"Follow your internal voice and accept what it tells you, and leave for others what they consider fair, or do not consider any of these things, for not everything is for everybody!" (2), this what Friedich deeply recommended in a text in 1830. Not only have these thoughts not lost any validity today with respect to creative matters, but their echoes have increased steadily as the artists turned to the inexhaustible source of their own subjectivity, and at the same time the conscience of the extraordinary plurality of the universe and the endless ways of feeling and representing it have become accepted by them.
To work in a creative manner with these premises implies great effort. It also means the need to preserve that inner voice from the weakness which can be caused by the noise around it, by the hustle bustle of daily life, which fights for the triumph of the image in all spheres, from the mass media, to publicity and even the art world, provoking the hurried creation of so many icons of contemporary life that they die nearly at the same speed as they are created. The artist's immersion inside himself does not mean that he remains impassible to that which surrounds him, but that he is able to build, since he has magnificence, a language that belongs just to himself even though he has been nurtured from many sources.
Soto Mesa has been painting for many years from a silence where the echoes of landscape sound, in the widest sense of their meaning. His interest to deciphering the prints of nature through the objects from all times which he has found in her is linked to the search for an internal landscape, which is more and more present as a metaphor, with the exploration of an invisible and extremely near media, always full of incognitas. The shapes he builds in his paintings are more and more ambiguous, more amazing in their partial and powerful boundaries. The images captured so close up, through those hues of colour which have put aside the hazy marks from previous moments to burst in the freedom of their autonomy sometimes acquire phantasmagorical aspects whose concrete origin is unknown to us. Once on the canvases, they are a kind of ardent organic sediment which talks to us of a great deal about existing things, including the psychological territory. Organic sediments which, following Kokoschka, "penetrate, even in periods of drought, the infertile soil" (3).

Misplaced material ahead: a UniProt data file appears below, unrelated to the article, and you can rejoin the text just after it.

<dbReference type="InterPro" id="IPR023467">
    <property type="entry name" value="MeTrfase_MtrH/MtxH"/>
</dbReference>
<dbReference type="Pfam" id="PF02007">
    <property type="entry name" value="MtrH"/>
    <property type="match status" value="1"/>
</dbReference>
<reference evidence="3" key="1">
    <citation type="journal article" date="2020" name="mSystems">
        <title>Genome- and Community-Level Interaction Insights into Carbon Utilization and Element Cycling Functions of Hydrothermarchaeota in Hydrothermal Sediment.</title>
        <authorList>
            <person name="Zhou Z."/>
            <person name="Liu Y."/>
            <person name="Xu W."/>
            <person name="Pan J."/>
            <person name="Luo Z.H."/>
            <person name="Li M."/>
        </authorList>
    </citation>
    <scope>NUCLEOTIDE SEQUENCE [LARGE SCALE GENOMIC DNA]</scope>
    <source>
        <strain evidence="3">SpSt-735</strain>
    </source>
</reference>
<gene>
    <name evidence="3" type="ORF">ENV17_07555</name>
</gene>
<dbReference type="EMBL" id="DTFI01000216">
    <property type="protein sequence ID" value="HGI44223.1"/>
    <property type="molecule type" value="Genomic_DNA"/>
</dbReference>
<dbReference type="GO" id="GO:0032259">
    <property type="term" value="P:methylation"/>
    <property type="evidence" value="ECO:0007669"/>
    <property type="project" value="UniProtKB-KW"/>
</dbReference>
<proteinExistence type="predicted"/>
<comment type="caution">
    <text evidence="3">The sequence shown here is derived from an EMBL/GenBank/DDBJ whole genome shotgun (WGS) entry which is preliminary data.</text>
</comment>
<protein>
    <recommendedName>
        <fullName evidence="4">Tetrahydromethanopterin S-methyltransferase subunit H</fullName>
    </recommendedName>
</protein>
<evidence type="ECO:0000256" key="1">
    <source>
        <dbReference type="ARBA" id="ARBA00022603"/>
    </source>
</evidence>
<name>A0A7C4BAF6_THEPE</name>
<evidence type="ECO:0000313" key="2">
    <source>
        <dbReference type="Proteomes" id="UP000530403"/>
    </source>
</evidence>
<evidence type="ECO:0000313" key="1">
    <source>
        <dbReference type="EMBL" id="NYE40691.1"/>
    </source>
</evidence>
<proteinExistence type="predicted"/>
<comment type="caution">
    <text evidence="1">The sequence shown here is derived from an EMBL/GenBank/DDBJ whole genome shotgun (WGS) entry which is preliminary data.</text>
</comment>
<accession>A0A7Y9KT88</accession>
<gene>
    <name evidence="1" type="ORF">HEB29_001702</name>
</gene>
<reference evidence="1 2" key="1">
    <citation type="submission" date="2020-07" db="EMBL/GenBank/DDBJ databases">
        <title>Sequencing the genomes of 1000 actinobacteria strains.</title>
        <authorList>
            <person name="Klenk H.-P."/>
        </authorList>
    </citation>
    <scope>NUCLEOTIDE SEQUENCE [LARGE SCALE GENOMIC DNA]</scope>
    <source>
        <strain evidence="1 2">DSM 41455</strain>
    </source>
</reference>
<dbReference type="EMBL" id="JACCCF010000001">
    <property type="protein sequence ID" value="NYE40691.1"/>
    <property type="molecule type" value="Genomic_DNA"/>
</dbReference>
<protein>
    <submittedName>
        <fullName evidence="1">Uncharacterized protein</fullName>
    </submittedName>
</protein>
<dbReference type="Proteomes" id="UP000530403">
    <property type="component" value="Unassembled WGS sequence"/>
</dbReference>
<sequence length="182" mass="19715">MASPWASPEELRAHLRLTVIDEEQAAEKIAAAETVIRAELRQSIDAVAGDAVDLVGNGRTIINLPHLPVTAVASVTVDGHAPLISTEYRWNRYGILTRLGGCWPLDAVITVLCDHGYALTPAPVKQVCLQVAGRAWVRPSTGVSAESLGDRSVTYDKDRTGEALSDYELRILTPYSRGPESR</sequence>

The deeply expressive strong polychromy of these pieces of work vibrates in our sight as much as the spasmodic rhythm of the shapes. We have already suggested that colour speaks out without us knowing what the profiles of the effigy which contain them are like. On the other hand, the rhythms of the brush and the dynamics of contours, besides the spatial treatment, point to the idea of metamorphosis, of a continuous mutation. We can see something which appears in this moment, but that immediately looks destined to transformation, to be further folded or unfolded, to move and show other gestures, other shades and other lights to perhaps, vanish and become amalgamated with other living matters in the universe.
What we can see in these pieces of work by Soto Mesa can be linked to what we are: something variable and difficult to grasp, a growing landscape, in bloom, or roughed down, always vulnerable to the endless phenomena.
'What you are depends on the activity which links together the unnumbered elements which you are composed of, on the intense communication between them. They are energy communication, of movement, of heat or transfers of elements which constitute inside your organic being life. Life is never situated at a certain point: it moves swiftly from one point to the other (or from multiple points to other points), like a kind of electrical fluid." (4), stated Bataille with magnificent poetic lucidity. And something similar happens with external nature, a mirror to our own condition, enlarged to all possible angles, or maybe we are a minute silvered crystal which reflects the iIIusion from outside.
(1) Wassily Kandinsky,”De lo espiritual en el arte”, Barcelona, 1978, p. 59.
(2) Caspar David Friedrich, ""La voz interior”, en Fragmentos para una teoría romántica del arte, Madrid, 1987, p. 53.
(3) Oskar Kokoschka, “Mi vida”, Barcelona, 1988, p. 292.
(4) Georges Bataille, “La experiencia interior”, Madrid, 1973, p. 103.